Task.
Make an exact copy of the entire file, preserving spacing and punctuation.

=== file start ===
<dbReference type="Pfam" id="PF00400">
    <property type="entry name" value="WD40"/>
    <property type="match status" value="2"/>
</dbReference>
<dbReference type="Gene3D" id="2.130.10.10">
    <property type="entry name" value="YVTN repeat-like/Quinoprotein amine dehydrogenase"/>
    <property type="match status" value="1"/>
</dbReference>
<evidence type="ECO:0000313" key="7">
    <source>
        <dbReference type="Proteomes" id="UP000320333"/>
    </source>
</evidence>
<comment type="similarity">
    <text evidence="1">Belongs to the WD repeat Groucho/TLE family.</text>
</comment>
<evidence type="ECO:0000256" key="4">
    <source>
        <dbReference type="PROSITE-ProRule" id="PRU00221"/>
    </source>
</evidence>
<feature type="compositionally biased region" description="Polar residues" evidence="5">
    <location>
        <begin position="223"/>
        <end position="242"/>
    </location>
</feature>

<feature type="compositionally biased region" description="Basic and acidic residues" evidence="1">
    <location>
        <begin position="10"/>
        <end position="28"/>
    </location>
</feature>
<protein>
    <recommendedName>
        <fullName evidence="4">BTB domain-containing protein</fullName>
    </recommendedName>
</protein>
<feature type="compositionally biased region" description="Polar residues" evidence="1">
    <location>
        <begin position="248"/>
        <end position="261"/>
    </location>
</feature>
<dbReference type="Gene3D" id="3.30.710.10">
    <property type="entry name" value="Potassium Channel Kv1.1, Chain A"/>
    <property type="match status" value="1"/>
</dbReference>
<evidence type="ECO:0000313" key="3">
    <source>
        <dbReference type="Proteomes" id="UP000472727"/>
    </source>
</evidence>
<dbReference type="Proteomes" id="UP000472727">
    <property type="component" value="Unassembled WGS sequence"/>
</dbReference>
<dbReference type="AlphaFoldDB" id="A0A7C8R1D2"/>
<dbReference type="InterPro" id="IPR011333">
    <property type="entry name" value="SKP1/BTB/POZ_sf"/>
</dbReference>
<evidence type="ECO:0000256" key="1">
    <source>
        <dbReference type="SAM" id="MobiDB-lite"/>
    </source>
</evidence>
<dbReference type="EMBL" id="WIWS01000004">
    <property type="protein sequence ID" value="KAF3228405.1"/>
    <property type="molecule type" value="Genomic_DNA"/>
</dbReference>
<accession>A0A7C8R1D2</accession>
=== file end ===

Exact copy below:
<dbReference type="Pfam" id="PF00400">
    <property type="entry name" value="WD40"/>
    <property type="match status" value="2"/>
</dbReference>
<dbReference type="Gene3D" id="2.130.10.10">
    <property type="entry name" value="YVTN repeat-like/Quinoprotein amine dehydrogenase"/>
    <property type="match status" value="1"/>
</dbReference>
<evidence type="ECO:0000313" key="7">
    <source>
        <dbReference type="Proteomes" id="UP000320333"/>
    </source>
</evidence>
<comment type="similarity">
    <text evidence="1">Belongs to the WD repeat Groucho/TLE family.</text>
</comment>
<evidence type="ECO:0000256" key="4">
    <source>
        <dbReference type="PROSITE-ProRule" id="PRU00221"/>
    </source>
</evidence>
<feature type="compositionally biased region" description="Polar residues" evidence="5">
    <location>
        <begin position="223"/>
        <end position="242"/>
    </location>
</feature>

<feature type="compositionally biased region" description="Basic and acidic residues" evidence="1">
    <location>
        <begin position="10"/>
        <end position="28"/>
    </location>
</feature>
<protein>
    <recommendedName>
        <fullName evidence="4">BTB domain-containing protein</fullName>
    </recommendedName>
</protein>
<feature type="compositionally biased region" description="Polar residues" evidence="1">
    <location>
        <begin position="248"/>
        <end position="261"/>
    </location>
</feature>
<dbReference type="Gene3D" id="3.30.710.10">
    <property type="entry name" value="Potassium Channel Kv1.1, Chain A"/>
    <property type="match status" value="1"/>
</dbReference>
<evidence type="ECO:0000313" key="3">
    <source>
        <dbReference type="Proteomes" id="UP000472727"/>
    </source>
</evidence>
<dbReference type="Proteomes" id="UP000472727">
    <property type="component" value="Unassembled WGS sequence"/>
</dbReference>
<dbReference type="AlphaFoldDB" id="A0A7C8R1D2"/>
<dbReference type="InterPro" id="IPR011333">
    <property type="entry name" value="SKP1/BTB/POZ_sf"/>
</dbReference>
<evidence type="ECO:0000256" key="1">
    <source>
        <dbReference type="SAM" id="MobiDB-lite"/>
    </source>
</evidence>
<dbReference type="EMBL" id="WIWS01000004">
    <property type="protein sequence ID" value="KAF3228405.1"/>
    <property type="molecule type" value="Genomic_DNA"/>
</dbReference>
<accession>A0A7C8R1D2</accession>